Pawel Szczesny › Likes

Daniel Mietchen
Open Science and Citizen Science: A Research Communications Strategy Project (176) -
Just noticed that this had not been posted to Friendfeed yet, so I thought I'd just do it, as I think this page provides a usefully organized set of resources. Seen at . - Daniel Mietchen from Bookmarklet
Konrad Förstner
Comprehensive identification and quantification of microbial transcriptomes by genome-wide unbiased methods -
Björn Brembs
Honoraria from for-profit organizations? -
Are you being payed for *all* hours you work? - Egon Willighagen
Like most others, I'm being paid a lump sum each month, regardless of "work hours": - Björn Brembs
But the tax payers only pay you for about 40 hours. Per law, I'm sure. Us academics created a rat race, rewarding those with more output, so that we ended up working 80 hours, and even on holidays (... is my CDK work today part of my academic output? likely...)... the whole world allows a Gates tax, and we worry about a honoraria ... - Egon Willighagen
I see your point. However, for me the issue is more to make them pay rather than me getting anything. I get by fine, I don't need any money. But I'd very much like to make them pay for what they get regardless :-) - Björn Brembs
It's worth balancing off the benefit you get from the exposure as well. But where I've been asked to advise for profits or do more than give a short talk I've started asking for a day fee. Partly as a way of doing less but also because I need to justify the time away from "real" work. And when they do pay its a nice bit of money to pay for travel or other things that usually end up coming out of my own pocket. But I also usually work on the basis that the "first one is free" - Cameron Neylon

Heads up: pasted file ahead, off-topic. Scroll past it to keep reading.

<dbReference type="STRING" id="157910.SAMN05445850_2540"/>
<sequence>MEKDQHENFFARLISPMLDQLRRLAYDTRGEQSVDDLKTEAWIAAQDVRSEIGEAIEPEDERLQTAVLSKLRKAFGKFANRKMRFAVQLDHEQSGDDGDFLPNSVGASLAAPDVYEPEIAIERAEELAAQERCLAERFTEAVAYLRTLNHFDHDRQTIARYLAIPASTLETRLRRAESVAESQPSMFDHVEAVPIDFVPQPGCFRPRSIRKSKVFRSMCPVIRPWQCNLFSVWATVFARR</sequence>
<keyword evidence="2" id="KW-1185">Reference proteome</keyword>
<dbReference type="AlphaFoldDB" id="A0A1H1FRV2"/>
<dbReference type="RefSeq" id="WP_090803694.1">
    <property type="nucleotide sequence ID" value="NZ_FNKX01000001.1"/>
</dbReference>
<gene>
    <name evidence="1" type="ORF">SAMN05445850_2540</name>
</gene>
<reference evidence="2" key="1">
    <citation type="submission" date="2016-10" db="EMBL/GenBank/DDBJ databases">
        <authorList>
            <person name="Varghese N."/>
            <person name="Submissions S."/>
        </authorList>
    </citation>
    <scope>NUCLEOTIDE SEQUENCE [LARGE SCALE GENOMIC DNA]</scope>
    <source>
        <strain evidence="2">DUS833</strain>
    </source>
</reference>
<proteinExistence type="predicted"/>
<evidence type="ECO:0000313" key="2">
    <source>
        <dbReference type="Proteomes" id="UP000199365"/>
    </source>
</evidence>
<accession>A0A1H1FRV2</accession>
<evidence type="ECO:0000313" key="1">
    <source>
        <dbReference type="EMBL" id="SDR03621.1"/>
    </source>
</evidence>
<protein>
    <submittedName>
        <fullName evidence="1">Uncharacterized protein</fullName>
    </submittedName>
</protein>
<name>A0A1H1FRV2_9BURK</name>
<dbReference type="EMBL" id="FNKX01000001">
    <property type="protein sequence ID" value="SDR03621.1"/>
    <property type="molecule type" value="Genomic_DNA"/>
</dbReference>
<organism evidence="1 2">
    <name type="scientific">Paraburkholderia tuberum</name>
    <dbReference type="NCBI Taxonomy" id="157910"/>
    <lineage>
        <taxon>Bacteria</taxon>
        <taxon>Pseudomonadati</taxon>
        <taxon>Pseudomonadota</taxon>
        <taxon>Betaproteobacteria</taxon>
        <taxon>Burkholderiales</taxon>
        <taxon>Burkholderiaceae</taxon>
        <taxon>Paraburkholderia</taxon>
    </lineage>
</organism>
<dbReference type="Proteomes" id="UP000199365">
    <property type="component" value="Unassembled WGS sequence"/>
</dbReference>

Björn, you don't have to keep the money! You can spend it for the better cause... That's what happens with a few percent point of the Gates tax... - Egon Willighagen
@Egon: which is why I will either donate the money to charity or buy lab equipment. I only wonder: should I charge and if so how much and to charity or lab? - Björn Brembs
You should charge. If the company in question does not have much money but you like the people or the ideas, then don't charge much -- but always charge something. If you don't, you risk being under-valued: the point is not about pride but that if you are going to give advice or information you want it taken seriously, otherwise why bother giving it? After two years in biotech, my... more... - Bill Hooker
Oh, and you should charge *at least* the same as you get in your normal job. That is, if your job pays X per year, work that out as an hourly rate (based on 40hrs/week not what you actually work!) and charge that for the hours of work you will be putting in (both preparation and presentation time), plus expenses (travel, accomodation, etc). - Bill Hooker
Rob Syme
2011 German Escherichia coli outbreak: Alignment-free whole-genome phylogeny by feature frequency profiles -
Heather Piwowar
How about PLoS Currents: Open Science? -
I gather that PLoS Currents could also support discussion-type papers. This could make PLoS Currents: Open Science a cross-disciplinary OA venue for Open Science perspectives. Few and far between at the moment. Other than, you know, *blogs* :) - Heather Piwowar
Dunno... I can see how it might fit, but I've been thinking of the Open Science landscape as a pretty wild-west kinda place, with one lab on Google Docs and another using PBWiki and someone else blogging and others on OWW and so on and on. If we can find a way to link these disparate systems, rather than looking to centralize things and keep "publishing" "papers" in a "journal", the... more... - Bill Hooker